A new report into the state of ransomware at the tail end of 2019 has revealed that things aren’t getting any better.
In Q4 of 2019, according to the new study published by security firm Coveware, the average ransom payment more than doubled – reaching $84,116, up from $41,198 in Q3 of 2019.
Coveware’s report says that this reflects how some ransomware variants – such as Ryuk and Sodinokibi – are increasingly being used to target large enterprise victims in an attempt to extort ever larger amounts of money.
For instance, Ryuk ransom payments have reached a staggering new high of $780,000 for enterprise victims.
Meanwhile, Coveware’s report details how ransomware-as-a-service variants such as Dharma, Snatch, and Netwalker are hitting a large number of small businesses but with ransom demands as low as $1,500.
No-one likes to pay the criminals who have compromised their network and encrypted their files, of course. Regardless of the rights and wrongs of paying a ransom demand, some infected organizations do feel it is the most pragmatic course of action to ensure business continuity – especially if they discover recovery from backups isn’t as straightforward as they imagined.
The comforting news for such businesses is that, in Q4 of 2019, 98% of companies that paid the ransom appear to have received a working decryption tool – although the figure can vary depending on what specific ransomware gang has infected a business’s systems. In short, it’s always worth researching a ransomware variants and its associated hacking group before ever contemplating paying a ransom.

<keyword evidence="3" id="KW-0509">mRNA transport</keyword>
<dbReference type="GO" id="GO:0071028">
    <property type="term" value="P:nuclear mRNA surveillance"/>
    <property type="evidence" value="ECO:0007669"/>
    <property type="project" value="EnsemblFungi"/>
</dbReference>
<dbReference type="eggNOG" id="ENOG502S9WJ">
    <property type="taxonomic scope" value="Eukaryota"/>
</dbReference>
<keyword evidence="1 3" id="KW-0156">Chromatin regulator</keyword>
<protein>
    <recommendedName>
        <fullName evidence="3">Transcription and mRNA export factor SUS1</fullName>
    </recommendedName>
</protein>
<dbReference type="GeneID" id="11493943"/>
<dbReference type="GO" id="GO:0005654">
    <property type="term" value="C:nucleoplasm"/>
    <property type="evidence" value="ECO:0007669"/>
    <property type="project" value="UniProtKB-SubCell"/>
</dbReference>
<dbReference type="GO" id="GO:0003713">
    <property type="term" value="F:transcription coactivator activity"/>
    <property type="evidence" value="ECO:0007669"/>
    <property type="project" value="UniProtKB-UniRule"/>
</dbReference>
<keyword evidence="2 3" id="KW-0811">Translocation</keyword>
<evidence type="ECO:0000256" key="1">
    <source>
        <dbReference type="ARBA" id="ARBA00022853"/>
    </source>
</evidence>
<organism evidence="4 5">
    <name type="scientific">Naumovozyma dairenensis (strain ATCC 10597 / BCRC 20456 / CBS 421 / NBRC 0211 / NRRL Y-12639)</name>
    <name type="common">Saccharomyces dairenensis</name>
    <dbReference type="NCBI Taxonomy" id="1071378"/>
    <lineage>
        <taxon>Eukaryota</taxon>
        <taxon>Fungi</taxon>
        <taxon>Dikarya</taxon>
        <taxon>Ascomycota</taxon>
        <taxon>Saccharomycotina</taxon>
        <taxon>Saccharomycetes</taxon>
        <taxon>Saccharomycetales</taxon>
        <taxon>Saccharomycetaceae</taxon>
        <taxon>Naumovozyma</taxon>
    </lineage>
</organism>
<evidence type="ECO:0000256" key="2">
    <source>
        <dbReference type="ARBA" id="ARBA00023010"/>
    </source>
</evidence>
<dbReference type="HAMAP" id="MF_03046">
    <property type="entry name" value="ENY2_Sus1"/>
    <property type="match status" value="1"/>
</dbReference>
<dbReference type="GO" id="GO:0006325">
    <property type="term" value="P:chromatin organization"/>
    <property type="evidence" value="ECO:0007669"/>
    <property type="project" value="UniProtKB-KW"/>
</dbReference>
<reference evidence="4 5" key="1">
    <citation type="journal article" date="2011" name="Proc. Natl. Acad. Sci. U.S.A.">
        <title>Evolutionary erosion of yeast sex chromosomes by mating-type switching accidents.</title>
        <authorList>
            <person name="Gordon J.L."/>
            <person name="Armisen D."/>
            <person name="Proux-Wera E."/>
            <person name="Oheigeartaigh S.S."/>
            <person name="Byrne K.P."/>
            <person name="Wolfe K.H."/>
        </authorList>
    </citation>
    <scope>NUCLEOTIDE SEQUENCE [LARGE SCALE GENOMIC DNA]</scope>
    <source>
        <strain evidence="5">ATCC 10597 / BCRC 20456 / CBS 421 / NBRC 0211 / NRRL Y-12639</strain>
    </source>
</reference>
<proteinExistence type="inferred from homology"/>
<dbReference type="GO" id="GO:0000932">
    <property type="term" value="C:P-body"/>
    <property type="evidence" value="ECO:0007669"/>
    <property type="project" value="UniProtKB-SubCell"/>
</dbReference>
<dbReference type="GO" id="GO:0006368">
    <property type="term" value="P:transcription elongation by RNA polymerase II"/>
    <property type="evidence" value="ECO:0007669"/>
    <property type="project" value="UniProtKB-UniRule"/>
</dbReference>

But for those companies who do pay their extortionists for a decryption tool, it appears some 97% of encrypted data is successfully encrypted.
What is less good news for those businesses hit by ransomware, however, is that the average downtime increased for 12.1 days in Q3 of 2019 to 16.2 days in Q4.
Again, according to Coveware, this reflects an increased number of attacks on larger companies with more complex infrastructure:
The increase in downtime was driven by a higher prevalence of attacks against larger enterprises, who often spend weeks fully remediating and restoring their systems. Established enterprises have more complex networks, and restoring data via backups or decryption takes longer than restoring the network of a small business.
One development which has compounded the problem is that ransomware is evolving and using new techniques to magnify the power of their attacks.
For instance, Ryuk recently began using “Wake-on-LAN” functionality to power up devices on an infected network if they were initially turned off. The more computers that are turned on, the more that can be encrypted in a ransomware attack.
If one thing is clear from Coveware’s report it’s this: anyone telling you that ransomware is yesterday’s threat is deeply mistaken. Ransomware continues to successfully impact many organizations, knocking out some businesses for weeks on end, and even – in some cases – leading them to shut up shop permanently.
Editor’s Note: The opinions expressed in this guest author article are solely those of the contributor, and do not necessarily reflect those of Tripwire, Inc.